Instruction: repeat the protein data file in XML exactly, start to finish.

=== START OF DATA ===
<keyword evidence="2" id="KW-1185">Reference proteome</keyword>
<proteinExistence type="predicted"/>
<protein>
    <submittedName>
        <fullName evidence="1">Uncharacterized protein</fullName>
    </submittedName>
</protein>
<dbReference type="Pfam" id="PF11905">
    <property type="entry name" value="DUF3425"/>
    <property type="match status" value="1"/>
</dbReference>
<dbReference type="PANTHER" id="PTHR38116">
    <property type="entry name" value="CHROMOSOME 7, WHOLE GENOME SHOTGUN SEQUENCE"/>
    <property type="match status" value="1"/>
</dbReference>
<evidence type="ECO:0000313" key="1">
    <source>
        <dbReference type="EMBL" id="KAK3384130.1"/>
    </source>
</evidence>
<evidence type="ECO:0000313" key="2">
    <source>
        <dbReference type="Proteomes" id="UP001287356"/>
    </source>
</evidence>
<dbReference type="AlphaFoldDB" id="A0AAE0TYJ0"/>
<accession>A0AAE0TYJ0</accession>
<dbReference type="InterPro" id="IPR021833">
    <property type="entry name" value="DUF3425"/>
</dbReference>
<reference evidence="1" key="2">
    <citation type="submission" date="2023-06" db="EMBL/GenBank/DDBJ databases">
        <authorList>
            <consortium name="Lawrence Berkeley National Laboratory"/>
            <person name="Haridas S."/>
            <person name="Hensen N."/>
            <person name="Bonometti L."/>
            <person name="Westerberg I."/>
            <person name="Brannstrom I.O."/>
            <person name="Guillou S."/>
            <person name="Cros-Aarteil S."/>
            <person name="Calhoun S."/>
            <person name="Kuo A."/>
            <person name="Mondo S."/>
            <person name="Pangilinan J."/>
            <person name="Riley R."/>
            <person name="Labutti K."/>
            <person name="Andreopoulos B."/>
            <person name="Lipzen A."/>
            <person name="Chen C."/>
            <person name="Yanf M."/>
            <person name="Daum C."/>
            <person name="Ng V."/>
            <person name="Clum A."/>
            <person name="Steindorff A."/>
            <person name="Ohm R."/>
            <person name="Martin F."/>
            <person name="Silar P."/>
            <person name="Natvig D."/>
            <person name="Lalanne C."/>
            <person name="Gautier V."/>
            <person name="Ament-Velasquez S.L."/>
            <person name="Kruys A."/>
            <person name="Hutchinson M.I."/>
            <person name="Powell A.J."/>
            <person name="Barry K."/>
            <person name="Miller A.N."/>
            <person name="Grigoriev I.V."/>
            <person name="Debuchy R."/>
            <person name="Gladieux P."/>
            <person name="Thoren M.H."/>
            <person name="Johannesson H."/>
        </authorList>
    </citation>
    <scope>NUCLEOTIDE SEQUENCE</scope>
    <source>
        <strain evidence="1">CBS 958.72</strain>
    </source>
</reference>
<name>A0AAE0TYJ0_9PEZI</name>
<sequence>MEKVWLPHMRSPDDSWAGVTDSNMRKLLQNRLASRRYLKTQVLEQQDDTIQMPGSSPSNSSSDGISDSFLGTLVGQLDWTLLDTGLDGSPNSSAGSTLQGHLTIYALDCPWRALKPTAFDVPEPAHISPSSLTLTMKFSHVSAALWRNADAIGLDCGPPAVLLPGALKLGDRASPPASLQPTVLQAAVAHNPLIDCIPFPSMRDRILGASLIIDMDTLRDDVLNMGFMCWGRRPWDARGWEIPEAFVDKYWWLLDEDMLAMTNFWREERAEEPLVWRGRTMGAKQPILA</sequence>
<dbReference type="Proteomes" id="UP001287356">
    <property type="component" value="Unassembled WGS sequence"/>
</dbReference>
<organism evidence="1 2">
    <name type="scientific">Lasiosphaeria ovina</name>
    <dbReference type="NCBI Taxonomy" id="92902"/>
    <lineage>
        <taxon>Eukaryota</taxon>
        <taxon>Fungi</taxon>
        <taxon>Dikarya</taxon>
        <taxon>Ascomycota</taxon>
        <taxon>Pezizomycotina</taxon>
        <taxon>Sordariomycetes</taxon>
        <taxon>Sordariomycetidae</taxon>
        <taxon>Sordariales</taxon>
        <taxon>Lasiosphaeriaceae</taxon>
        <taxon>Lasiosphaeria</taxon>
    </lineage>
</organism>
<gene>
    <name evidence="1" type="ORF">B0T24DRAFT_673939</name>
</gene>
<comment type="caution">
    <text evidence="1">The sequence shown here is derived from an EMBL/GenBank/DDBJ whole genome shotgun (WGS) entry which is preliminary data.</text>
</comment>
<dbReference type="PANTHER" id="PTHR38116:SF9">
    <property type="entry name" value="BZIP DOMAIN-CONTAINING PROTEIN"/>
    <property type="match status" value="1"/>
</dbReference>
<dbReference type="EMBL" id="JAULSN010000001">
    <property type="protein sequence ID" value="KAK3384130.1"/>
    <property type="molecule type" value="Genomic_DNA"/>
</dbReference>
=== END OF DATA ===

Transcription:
<keyword evidence="2" id="KW-1185">Reference proteome</keyword>
<proteinExistence type="predicted"/>
<protein>
    <submittedName>
        <fullName evidence="1">Uncharacterized protein</fullName>
    </submittedName>
</protein>
<dbReference type="Pfam" id="PF11905">
    <property type="entry name" value="DUF3425"/>
    <property type="match status" value="1"/>
</dbReference>
<dbReference type="PANTHER" id="PTHR38116">
    <property type="entry name" value="CHROMOSOME 7, WHOLE GENOME SHOTGUN SEQUENCE"/>
    <property type="match status" value="1"/>
</dbReference>
<evidence type="ECO:0000313" key="1">
    <source>
        <dbReference type="EMBL" id="KAK3384130.1"/>
    </source>
</evidence>
<evidence type="ECO:0000313" key="2">
    <source>
        <dbReference type="Proteomes" id="UP001287356"/>
    </source>
</evidence>
<dbReference type="AlphaFoldDB" id="A0AAE0TYJ0"/>
<accession>A0AAE0TYJ0</accession>
<dbReference type="InterPro" id="IPR021833">
    <property type="entry name" value="DUF3425"/>
</dbReference>
<reference evidence="1" key="2">
    <citation type="submission" date="2023-06" db="EMBL/GenBank/DDBJ databases">
        <authorList>
            <consortium name="Lawrence Berkeley National Laboratory"/>
            <person name="Haridas S."/>
            <person name="Hensen N."/>
            <person name="Bonometti L."/>
            <person name="Westerberg I."/>
            <person name="Brannstrom I.O."/>
            <person name="Guillou S."/>
            <person name="Cros-Aarteil S."/>
            <person name="Calhoun S."/>
            <person name="Kuo A."/>
            <person name="Mondo S."/>
            <person name="Pangilinan J."/>
            <person name="Riley R."/>
            <person name="Labutti K."/>
            <person name="Andreopoulos B."/>
            <person name="Lipzen A."/>
            <person name="Chen C."/>
            <person name="Yanf M."/>
            <person name="Daum C."/>
            <person name="Ng V."/>
            <person name="Clum A."/>
            <person name="Steindorff A."/>
            <person name="Ohm R."/>
            <person name="Martin F."/>
            <person name="Silar P."/>
            <person name="Natvig D."/>
            <person name="Lalanne C."/>
            <person name="Gautier V."/>
            <person name="Ament-Velasquez S.L."/>
            <person name="Kruys A."/>
            <person name="Hutchinson M.I."/>
            <person name="Powell A.J."/>
            <person name="Barry K."/>
            <person name="Miller A.N."/>
            <person name="Grigoriev I.V."/>
            <person name="Debuchy R."/>
            <person name="Gladieux P."/>
            <person name="Thoren M.H."/>
            <person name="Johannesson H."/>
        </authorList>
    </citation>
    <scope>NUCLEOTIDE SEQUENCE</scope>
    <source>
        <strain evidence="1">CBS 958.72</strain>
    </source>
</reference>
<name>A0AAE0TYJ0_9PEZI</name>
<sequence>MEKVWLPHMRSPDDSWAGVTDSNMRKLLQNRLASRRYLKTQVLEQQDDTIQMPGSSPSNSSSDGISDSFLGTLVGQLDWTLLDTGLDGSPNSSAGSTLQGHLTIYALDCPWRALKPTAFDVPEPAHISPSSLTLTMKFSHVSAALWRNADAIGLDCGPPAVLLPGALKLGDRASPPASLQPTVLQAAVAHNPLIDCIPFPSMRDRILGASLIIDMDTLRDDVLNMGFMCWGRRPWDARGWEIPEAFVDKYWWLLDEDMLAMTNFWREERAEEPLVWRGRTMGAKQPILA</sequence>
<dbReference type="Proteomes" id="UP001287356">
    <property type="component" value="Unassembled WGS sequence"/>
</dbReference>
<organism evidence="1 2">
    <name type="scientific">Lasiosphaeria ovina</name>
    <dbReference type="NCBI Taxonomy" id="92902"/>
    <lineage>
        <taxon>Eukaryota</taxon>
        <taxon>Fungi</taxon>
        <taxon>Dikarya</taxon>
        <taxon>Ascomycota</taxon>
        <taxon>Pezizomycotina</taxon>
        <taxon>Sordariomycetes</taxon>
        <taxon>Sordariomycetidae</taxon>
        <taxon>Sordariales</taxon>
        <taxon>Lasiosphaeriaceae</taxon>
        <taxon>Lasiosphaeria</taxon>
    </lineage>
</organism>
<gene>
    <name evidence="1" type="ORF">B0T24DRAFT_673939</name>
</gene>
<comment type="caution">
    <text evidence="1">The sequence shown here is derived from an EMBL/GenBank/DDBJ whole genome shotgun (WGS) entry which is preliminary data.</text>
</comment>
<dbReference type="PANTHER" id="PTHR38116:SF9">
    <property type="entry name" value="BZIP DOMAIN-CONTAINING PROTEIN"/>
    <property type="match status" value="1"/>
</dbReference>
<dbReference type="EMBL" id="JAULSN010000001">
    <property type="protein sequence ID" value="KAK3384130.1"/>
    <property type="molecule type" value="Genomic_DNA"/>
</dbReference>